Ask Tim: Over-mothering Adult Children
Q. I have three wonderful children, two are adults and one is in his late teens. We are about to become empty nesters! With my adult daughter in particular, I worry about her when she travels for work. My husband says I nag her and send her too many texts or voicemails. Sometimes I think she is ignoring me. I just want to know if she is OK, and hear about her day. Am I smothering her? I’m worried that I am pushing her away. What should I do?
A. Tim asked if I would respond to you since I can definitely relate to what you are experiencing in this letting go stage. I am convinced that Mothers are connected to their children at the heart. We spend 18 years anticipating and meeting almost all of their needs and then when the time comes for them to take off and be totally responsible for meeting those needs, it’s like we’ve had open heart surgery. And it takes time and a willingness to reprogram our hearts and brains to re-craft our relationships with our kids when they become adults. Cut yourself some slack because this isn’t easy but also remember that a lot is at stake as you establish the new guidelines for your relationship with your adult kids.As with every decision we make regarding our kids, we must keep in mind that preserving a good relationship with them is the most important priority. More important than knowing where they are, what they’re doing, even if they are OK. Obviously, if there is clear and present danger, you can’t ignore that and I know you or your husband would be there in a heartbeat. But, we have to give our kids a lot of space as they establish their own identity and world apart from us. This is a healthy and necessary step to them being good spouses and parents themselves.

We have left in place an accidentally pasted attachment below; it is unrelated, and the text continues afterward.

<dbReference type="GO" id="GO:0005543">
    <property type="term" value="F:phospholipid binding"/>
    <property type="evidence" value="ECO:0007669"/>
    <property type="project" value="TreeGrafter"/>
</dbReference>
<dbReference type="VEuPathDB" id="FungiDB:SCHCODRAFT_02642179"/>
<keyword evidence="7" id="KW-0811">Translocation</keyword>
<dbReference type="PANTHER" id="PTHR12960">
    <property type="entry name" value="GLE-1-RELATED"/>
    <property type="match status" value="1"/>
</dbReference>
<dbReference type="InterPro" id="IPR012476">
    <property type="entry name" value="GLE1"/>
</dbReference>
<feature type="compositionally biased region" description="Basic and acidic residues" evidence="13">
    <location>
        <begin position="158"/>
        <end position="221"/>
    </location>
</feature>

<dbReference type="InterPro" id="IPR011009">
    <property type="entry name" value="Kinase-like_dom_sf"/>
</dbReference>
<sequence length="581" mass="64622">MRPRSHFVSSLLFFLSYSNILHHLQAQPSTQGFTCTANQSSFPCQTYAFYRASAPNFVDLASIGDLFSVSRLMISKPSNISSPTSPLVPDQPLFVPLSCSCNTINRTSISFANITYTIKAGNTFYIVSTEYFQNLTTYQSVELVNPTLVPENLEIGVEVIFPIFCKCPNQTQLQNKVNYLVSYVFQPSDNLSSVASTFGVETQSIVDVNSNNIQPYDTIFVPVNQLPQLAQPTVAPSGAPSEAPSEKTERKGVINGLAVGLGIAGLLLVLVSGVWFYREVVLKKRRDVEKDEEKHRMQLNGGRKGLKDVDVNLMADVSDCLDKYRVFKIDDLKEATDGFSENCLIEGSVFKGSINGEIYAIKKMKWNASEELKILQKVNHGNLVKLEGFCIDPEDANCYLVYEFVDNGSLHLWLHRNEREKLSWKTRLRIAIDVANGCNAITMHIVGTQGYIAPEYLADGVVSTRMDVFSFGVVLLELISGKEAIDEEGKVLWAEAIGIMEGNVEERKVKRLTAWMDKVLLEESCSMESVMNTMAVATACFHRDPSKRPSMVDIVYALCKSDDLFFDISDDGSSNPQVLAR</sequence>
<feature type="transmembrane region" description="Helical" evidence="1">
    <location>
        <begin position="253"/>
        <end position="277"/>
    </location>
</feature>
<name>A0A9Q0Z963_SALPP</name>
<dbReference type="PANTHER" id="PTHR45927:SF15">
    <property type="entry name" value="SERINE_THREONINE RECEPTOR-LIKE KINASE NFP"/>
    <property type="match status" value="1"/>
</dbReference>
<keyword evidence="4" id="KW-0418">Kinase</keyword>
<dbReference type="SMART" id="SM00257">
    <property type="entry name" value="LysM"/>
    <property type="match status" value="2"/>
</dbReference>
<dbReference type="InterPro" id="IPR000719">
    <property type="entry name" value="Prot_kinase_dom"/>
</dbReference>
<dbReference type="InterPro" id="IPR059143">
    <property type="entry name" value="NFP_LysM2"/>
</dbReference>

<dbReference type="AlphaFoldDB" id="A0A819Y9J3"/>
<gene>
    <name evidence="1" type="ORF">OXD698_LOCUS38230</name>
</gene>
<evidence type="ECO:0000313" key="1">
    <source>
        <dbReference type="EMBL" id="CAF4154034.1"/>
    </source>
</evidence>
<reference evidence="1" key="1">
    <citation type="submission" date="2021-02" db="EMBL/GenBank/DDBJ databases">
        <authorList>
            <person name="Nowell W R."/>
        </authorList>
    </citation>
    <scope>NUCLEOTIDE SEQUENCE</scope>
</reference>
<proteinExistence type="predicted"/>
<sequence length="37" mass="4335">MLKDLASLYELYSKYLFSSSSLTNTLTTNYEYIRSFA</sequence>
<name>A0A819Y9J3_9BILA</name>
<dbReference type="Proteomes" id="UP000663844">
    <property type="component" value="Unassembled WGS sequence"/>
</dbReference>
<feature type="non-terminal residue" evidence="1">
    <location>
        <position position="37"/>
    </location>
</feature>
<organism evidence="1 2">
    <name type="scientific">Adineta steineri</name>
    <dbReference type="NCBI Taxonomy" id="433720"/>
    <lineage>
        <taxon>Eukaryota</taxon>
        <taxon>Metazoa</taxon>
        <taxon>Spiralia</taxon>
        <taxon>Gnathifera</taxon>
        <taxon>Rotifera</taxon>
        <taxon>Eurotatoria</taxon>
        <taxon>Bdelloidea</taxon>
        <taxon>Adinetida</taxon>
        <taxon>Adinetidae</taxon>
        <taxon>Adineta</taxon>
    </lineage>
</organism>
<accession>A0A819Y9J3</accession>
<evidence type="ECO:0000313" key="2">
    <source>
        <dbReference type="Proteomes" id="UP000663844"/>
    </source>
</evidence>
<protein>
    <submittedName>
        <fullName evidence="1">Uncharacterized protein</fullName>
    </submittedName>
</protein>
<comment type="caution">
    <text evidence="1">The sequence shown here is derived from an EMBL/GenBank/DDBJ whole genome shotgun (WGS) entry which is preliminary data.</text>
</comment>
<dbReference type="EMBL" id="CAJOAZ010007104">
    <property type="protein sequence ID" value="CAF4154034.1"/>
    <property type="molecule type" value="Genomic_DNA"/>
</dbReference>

I can testify that it hurts sometimes to feel like they are getting along fine without us and even might be ignoring us, but this is actually a good thing if we are allowing it to be a product of them establishing their own life. It can end up being a bad thing if they feel like they have to actually push us out of their life because we are crowding them.
I’d just encourage you to limit yourself to a text or two a week and maybe one email to her. Make sure you are upbeat, encouraging and relating as one adult would relate to another. If she’s traveling, rather than checking up on her, call or text to say that you and her dad just went out to dinner or watched a ballgame with your son and were thinking of her. Let her choose to reply. The less she feels pressure from you to communicate, the more she will initiate communication and look forward to yours.
This letting go stage is a huge adjustment, especially for Moms, but looking at it from the other side now, I am so grateful that Tim really encouraged me to entrust our grown children to God, adjust my expectations and enjoy the wonderful, young adults they have grown into.
Written by Darcy Kimmel